Finding love…for those of us who have money, and for those of us who don’t…
“The only way to get love is to be lovable. It’s very irritating if you have a lot of money. You’d like to think you could write a check. “I’ll buy a million dollar’s worth of love.” But it doesn’t work that way. The more you give love away, the more you get.” – Warren Buffett
For rich and poor:
Be loveable. Give love. NO STRINGS ATTACHED. NO EXPECTATIONS. You won’t be disappointed.
Buffett quote reminder courtesy of: https://uldisblog.wordpress.com/aboutme/
The sense of danger must not disappear:
The way is certainly both short and steep.
However gradual It looks from here;
Look if you like, but you will have to leap.
This stanza from W.H. Auden’s poem is certainly about risky love, but the sentiment can be applied to a multitude of decisions in our lives that will take us off the beaten path, away from the mundane, and into a more adventurous, fulfilling life.
Unfortunately there are no shortcuts to becoming that person we admire.
We can’t kid ourselves forever. Living vicariously through movies, games, books, fantasy, or our children will never be enough.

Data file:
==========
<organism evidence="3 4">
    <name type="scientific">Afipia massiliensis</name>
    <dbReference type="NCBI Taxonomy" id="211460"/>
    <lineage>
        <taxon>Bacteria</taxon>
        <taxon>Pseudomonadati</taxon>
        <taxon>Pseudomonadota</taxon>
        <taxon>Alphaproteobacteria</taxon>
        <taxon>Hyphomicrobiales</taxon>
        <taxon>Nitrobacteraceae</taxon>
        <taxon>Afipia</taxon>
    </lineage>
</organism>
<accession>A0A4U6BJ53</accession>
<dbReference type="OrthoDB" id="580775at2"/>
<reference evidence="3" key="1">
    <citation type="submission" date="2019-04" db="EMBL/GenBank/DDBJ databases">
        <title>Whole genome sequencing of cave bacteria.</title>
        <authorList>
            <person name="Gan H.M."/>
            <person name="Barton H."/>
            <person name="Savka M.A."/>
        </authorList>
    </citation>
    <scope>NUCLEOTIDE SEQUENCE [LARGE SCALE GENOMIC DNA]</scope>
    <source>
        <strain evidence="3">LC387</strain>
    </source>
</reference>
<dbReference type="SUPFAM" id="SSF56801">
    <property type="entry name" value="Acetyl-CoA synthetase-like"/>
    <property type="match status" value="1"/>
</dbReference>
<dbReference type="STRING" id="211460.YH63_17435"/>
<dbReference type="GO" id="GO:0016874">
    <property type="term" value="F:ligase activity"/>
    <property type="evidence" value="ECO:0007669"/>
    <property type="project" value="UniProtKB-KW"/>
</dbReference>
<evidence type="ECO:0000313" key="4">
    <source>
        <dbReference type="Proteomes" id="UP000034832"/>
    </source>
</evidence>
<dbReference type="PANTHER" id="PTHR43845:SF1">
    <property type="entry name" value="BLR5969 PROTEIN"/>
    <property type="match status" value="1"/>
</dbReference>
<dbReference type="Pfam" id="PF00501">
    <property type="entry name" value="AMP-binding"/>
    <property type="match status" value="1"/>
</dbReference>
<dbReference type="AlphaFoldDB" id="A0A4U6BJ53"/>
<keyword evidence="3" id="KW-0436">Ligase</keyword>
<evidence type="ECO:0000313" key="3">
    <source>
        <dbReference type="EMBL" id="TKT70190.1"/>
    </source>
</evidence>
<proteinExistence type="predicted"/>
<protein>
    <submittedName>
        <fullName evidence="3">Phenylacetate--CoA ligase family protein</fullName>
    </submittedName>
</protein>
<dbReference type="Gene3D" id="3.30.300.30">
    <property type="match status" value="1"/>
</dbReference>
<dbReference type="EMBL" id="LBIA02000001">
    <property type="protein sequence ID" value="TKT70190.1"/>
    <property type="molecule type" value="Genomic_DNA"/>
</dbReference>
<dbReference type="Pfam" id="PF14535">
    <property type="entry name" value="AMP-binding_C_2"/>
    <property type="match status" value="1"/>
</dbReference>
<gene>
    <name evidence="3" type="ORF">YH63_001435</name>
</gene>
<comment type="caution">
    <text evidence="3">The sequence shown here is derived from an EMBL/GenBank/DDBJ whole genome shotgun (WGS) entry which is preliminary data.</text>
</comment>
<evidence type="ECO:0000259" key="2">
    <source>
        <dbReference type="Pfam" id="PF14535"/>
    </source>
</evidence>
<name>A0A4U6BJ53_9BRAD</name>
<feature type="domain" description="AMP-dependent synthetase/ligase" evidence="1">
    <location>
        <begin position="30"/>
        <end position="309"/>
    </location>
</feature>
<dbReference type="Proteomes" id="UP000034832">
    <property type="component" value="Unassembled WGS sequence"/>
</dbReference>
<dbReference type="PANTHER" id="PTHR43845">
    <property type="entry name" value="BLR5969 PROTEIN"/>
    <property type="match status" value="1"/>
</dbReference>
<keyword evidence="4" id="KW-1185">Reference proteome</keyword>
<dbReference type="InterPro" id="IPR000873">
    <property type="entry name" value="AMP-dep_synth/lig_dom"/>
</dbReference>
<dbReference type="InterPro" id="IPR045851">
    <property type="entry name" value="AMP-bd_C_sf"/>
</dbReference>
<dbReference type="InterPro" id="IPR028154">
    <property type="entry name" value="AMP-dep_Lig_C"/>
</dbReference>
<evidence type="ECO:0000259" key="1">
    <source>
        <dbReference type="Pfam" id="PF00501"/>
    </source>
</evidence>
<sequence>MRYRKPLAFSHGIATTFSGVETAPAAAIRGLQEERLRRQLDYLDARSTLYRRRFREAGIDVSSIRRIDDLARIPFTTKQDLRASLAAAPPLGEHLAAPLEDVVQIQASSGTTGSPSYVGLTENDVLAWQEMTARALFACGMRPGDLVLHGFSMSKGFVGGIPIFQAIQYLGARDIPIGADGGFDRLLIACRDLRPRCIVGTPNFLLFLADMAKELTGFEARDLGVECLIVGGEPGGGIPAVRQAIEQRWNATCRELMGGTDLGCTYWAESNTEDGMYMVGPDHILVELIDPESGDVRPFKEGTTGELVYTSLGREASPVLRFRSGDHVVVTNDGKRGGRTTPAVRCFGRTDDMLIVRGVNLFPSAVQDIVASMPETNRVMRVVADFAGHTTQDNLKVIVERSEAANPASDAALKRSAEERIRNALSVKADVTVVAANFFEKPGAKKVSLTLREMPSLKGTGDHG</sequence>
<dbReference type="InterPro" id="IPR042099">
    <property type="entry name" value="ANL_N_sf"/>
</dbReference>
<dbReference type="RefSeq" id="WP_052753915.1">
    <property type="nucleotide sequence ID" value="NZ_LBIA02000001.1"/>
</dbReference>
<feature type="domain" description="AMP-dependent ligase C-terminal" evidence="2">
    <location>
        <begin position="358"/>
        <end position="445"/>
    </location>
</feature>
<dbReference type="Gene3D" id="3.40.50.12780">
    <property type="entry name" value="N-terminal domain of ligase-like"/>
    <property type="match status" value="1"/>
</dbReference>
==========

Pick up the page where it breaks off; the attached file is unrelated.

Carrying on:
Today, I wish that courage to leap for you and for me.
Chardin was not advocating recklessness: only courage.
I once appealed (whined) to someone, “I need you to love me. I can’t live without your love.”
“Then you have a problem,” he answered without hesitation.
Although his response felt abrupt and insensitive, he was so right.
Whether male or female,
are relationship essentials.
Ironically, it is only when we have these that we can truly have a strong love for someone else.
Without them…risk your mental health, succumb to jealousy, become co-dependent, be subject to abject loneliness, or have sporadic fits of fear or rejection.
What if there was gun that when I pointed it at someone and pulled the trigger, it made them more beautiful by completely showering them with genuine respect, appreciation, and delight?
What if that showering of genuine respect, appreciation, and delight not only made their beauty visible, but, also, was a weapon against aggression, frustration, and despair?
What if that gun could kill fear and replace it with trust?
What if that gun made real conversation possible?
What if I pointed that gun at myself first, and then at everyone with whom I needed a healthy relationship?
In my personal experience, I’ve found these things to be true:
- When I drop my “agenda” and simply be present with people, I love them more.
- When I remember that we are each hiding painful scars, I am more patient with people who do not act the way I think they should.
- When I refuse to judge a stage of another’s life as the finished product but rather as a work in progress, I am kinder.
- When I believe that my happiness is not dependent upon what someone else does or doesn’t do for me, I am more peaceful.
- When I don’t spend energy guarding my ego, love is easier.
- When I clear out the emotional clutter of drama, bitterness, anger, and hatred, more love comes into my life.